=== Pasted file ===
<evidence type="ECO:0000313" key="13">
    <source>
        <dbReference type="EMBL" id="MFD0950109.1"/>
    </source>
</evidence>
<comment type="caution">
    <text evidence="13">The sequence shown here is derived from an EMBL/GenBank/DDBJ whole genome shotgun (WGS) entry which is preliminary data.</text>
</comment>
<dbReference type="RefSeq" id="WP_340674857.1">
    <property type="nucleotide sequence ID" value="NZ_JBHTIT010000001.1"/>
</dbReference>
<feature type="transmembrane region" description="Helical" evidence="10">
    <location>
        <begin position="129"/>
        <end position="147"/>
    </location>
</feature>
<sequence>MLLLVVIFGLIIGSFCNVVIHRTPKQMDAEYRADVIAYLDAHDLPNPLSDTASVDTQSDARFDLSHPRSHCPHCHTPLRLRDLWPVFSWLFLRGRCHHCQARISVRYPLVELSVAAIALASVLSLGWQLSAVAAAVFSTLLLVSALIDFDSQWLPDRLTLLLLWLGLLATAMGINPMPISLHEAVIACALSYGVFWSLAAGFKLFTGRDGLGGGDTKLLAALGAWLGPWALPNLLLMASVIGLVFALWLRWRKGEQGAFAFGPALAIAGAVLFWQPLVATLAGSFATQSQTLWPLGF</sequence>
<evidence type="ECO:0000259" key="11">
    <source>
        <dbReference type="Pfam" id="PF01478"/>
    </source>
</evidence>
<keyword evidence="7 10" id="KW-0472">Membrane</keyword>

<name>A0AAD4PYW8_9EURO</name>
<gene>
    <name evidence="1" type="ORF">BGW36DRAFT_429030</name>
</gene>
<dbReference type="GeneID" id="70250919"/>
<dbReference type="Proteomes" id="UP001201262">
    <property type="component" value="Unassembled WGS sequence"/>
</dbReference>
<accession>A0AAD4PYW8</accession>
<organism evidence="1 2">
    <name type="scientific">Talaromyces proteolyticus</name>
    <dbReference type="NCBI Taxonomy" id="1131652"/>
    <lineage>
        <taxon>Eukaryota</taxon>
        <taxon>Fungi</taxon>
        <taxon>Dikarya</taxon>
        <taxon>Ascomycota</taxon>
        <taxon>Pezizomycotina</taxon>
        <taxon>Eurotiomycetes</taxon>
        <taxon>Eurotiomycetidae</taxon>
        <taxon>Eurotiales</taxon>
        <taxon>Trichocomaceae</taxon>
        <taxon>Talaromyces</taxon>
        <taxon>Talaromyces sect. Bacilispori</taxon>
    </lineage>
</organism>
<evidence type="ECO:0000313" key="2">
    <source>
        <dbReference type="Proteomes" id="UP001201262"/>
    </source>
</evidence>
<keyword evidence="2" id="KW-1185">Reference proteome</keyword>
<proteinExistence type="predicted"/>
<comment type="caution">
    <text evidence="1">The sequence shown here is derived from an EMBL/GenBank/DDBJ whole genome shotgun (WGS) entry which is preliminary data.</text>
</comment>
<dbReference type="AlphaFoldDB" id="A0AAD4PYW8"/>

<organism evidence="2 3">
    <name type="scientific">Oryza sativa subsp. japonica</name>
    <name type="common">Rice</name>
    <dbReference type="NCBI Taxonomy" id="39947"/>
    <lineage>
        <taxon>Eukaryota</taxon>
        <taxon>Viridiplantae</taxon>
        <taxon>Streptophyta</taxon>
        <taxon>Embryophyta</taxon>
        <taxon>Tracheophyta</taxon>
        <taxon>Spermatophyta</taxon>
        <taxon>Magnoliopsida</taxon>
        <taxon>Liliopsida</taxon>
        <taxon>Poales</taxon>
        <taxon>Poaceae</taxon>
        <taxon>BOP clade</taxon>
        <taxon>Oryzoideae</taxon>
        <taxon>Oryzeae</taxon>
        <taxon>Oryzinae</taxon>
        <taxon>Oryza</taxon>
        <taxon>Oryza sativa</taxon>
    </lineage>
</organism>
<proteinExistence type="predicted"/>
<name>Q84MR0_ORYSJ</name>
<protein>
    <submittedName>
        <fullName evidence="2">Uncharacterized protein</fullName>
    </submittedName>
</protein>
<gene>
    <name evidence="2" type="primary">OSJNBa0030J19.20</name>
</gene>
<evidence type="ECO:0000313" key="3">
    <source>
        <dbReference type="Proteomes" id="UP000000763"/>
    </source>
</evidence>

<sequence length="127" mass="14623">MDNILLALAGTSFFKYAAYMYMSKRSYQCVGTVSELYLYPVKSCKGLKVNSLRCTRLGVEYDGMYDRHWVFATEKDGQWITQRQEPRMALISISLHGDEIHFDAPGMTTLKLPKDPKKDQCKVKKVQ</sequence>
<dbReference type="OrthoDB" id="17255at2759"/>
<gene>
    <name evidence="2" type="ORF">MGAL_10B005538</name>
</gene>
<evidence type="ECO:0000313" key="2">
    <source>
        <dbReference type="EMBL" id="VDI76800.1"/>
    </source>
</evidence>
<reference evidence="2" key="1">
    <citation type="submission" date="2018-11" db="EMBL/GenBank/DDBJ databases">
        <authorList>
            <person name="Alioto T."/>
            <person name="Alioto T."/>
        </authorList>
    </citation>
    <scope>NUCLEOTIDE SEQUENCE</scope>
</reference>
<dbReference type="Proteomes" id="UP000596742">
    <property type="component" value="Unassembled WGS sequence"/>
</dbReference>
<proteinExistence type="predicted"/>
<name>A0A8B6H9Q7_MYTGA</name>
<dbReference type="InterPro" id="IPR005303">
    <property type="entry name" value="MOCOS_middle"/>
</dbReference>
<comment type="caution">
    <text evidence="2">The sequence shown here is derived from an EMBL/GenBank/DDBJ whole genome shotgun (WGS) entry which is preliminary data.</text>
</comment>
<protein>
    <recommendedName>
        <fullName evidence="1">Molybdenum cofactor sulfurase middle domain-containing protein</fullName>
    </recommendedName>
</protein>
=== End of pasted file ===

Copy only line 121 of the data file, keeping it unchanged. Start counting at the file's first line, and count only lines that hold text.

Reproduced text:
</dbReference>